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Mirror Self-Portrait for Vogue

In talking about her retooling of Giselle, she says:

"I told the dancers, 'I have tried to give you all something, to giv you a personality, someone who had a life before, during and, one imagines, after the scene.' But certain rules of theater also have to be respected because there can be too much freedom. When the main dancers separate, you see an action in one corner. It's like a soccer game, you follow the ball, you follow the action."

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So it is dance in the morning and in the evening it is skateboarding. I take Daryl, and his Birthday money, to the Boardroom in downtown Northampton to buy a new skateboard. It is phat. And while Daryl was deciding on exactly what kind of ball bearings to get for his new skateboard, I discovered this cool and rather well designed skateboarding zine. Check it out on-line here.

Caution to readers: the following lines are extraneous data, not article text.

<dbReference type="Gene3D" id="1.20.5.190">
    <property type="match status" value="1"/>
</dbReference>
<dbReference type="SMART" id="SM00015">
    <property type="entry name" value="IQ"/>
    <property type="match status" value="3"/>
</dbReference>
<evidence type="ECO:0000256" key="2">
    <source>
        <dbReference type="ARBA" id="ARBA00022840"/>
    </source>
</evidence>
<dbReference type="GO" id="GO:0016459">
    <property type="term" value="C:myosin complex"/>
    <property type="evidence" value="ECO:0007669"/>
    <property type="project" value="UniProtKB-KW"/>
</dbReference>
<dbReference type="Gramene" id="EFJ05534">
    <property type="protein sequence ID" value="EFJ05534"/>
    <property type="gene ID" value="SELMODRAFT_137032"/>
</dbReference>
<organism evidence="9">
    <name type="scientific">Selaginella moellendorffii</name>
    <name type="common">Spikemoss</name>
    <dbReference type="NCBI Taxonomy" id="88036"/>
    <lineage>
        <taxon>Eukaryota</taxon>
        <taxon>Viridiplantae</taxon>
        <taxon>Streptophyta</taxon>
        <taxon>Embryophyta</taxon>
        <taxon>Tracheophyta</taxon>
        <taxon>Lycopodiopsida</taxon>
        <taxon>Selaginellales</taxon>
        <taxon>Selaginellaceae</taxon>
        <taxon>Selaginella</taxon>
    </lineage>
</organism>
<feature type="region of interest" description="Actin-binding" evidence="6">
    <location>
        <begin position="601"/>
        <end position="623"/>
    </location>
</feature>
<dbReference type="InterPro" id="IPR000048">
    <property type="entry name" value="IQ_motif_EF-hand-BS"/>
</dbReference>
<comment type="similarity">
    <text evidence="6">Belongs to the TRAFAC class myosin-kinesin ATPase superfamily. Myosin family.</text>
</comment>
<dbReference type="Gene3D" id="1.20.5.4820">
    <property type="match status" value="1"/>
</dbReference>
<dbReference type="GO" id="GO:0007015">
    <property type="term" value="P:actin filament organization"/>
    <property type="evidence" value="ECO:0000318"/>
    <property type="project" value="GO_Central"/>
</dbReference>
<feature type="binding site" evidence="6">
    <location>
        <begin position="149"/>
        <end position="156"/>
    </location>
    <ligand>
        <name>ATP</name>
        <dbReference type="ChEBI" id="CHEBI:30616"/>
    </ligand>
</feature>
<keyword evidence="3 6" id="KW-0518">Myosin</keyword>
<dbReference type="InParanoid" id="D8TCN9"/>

Sunday 15

Another Party at BirchLane.

And I'm the Chef:

Grilled Coriander-Honey Chicken
Mediterranean Tortellini Salad
Julia Child, Jacques Pepin, & Mom's New Jersey Style Potato Salad
Lime Soy Sesame Cucumber & Red Onion Salad
Green Salad
Fruit Salad (Betsy)
Chocolate Chip Cookies (Betsy)
Brownies and Ice Cream (Betsy)

This was a party to welcome Camile (from Hawaii) and Rich   (from Philadelphia) to BirchLane; two students from last summer's program at Ithaca College that Danielle attended.

Saturday 14

The Party.